Which just naturally enough leads to my roommate and me, standing in a novelty shop, discovering that there is such a thing as an Inflatable Sheep.

And we thought about the upcoming inspection.

And we looked at the display of inflatable sheep.

So of course we purchased a small pile of these.

That Friday we had another inspection. Our Sgt Major entered the room, looked at our new flock, muttered a quiet “Oh hell no” did an about face, and walked out. Inspection over.

We pulled this routine over several inspections, eventually adding costume pieces to several. I had a Catholic Priest sheep, and my roommate was on his way to getting a full set of Village People Sheep. We’d arrange them differently for each inspection.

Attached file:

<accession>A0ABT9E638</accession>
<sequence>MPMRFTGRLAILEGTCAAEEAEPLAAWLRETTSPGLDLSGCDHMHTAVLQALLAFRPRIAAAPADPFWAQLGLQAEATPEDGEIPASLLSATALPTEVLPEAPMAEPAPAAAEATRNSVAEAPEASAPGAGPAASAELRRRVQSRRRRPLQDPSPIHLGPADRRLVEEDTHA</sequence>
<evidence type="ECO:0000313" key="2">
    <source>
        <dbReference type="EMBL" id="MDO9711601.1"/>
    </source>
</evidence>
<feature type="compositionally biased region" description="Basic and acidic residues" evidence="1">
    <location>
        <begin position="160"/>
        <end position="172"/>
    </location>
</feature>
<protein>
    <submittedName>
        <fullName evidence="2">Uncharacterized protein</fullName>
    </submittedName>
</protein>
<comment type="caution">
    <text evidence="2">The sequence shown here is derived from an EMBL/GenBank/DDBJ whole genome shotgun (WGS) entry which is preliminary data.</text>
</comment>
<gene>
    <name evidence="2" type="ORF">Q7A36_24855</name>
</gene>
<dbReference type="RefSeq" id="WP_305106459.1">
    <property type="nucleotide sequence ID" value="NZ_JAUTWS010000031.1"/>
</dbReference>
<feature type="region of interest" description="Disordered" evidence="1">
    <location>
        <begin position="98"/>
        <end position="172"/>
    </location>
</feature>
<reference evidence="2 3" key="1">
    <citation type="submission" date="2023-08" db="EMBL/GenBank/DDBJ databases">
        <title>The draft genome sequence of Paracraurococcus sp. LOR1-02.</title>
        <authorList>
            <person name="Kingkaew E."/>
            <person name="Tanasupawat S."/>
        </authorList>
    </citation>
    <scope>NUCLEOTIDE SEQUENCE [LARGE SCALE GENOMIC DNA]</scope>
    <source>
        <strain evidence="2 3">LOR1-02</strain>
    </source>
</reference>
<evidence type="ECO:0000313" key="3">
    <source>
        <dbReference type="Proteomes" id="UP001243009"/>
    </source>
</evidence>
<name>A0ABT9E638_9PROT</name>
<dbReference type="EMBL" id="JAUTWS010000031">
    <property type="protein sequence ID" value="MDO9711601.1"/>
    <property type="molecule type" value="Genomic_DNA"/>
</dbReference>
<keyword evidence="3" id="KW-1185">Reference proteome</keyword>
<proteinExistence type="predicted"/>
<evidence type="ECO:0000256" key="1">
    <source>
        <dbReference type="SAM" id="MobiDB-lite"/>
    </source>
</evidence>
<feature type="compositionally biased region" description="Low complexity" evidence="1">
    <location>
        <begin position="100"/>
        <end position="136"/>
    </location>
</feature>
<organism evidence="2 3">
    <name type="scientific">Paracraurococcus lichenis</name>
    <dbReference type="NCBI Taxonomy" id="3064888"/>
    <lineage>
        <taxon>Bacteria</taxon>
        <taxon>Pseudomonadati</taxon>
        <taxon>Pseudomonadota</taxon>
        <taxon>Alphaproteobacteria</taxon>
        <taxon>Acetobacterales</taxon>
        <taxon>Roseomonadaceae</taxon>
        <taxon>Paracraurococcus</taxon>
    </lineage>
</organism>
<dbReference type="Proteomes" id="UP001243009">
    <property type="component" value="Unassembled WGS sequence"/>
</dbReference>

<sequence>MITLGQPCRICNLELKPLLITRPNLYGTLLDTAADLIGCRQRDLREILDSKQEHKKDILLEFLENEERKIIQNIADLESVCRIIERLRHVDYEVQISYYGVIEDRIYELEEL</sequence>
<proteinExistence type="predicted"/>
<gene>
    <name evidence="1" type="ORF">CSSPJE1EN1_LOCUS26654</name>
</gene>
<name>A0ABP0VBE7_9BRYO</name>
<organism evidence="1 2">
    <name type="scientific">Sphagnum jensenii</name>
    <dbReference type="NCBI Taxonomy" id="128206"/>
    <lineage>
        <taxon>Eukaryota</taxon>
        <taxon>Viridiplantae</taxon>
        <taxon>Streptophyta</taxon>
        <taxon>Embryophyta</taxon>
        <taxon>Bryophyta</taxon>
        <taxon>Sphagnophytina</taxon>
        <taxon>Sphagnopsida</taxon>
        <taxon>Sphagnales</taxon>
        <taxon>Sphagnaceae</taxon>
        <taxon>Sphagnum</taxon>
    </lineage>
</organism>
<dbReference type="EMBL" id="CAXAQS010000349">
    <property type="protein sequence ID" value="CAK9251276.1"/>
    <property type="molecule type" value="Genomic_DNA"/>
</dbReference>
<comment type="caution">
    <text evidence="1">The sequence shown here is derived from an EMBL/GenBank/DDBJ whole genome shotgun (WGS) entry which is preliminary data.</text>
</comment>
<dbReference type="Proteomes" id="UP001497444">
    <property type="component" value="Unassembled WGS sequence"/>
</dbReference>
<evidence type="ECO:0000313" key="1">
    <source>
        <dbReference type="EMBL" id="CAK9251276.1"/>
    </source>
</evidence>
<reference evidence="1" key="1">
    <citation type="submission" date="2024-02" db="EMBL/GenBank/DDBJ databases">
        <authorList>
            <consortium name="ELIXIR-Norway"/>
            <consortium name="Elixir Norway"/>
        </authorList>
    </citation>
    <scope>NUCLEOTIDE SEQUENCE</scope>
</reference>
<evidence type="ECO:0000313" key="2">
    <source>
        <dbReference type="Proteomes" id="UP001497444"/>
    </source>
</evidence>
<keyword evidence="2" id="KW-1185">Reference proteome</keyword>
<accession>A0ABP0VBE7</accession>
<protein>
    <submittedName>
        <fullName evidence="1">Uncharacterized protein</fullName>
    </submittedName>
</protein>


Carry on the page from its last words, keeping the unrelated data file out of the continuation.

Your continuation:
The strange thing was that for most of this time our chain of command refused to acknowledge that they were there. They’d spend the entire inspection trying to ignore them and keep a straight face, give us whatever comments our room needed, and then leave.

It turns out that in military circles, having a room full of inflatable sheep is practically a superpower.

Eventually one officer broke down halfway through the inspection and asked, “Why do you have so many inflatable sheep in your room?”. I love this question because it implies that the strange part is the amount of rubber sheep.

My roommate, at the position of attention, and with a perfectly straight face, responded, “Sir, it is my understanding that you are no longer allowed to ask me questions of this nature”.

The officer considered this for a second, said, “Right”, walked out, and started laughing as soon as he hit the hallway. Inspection passed.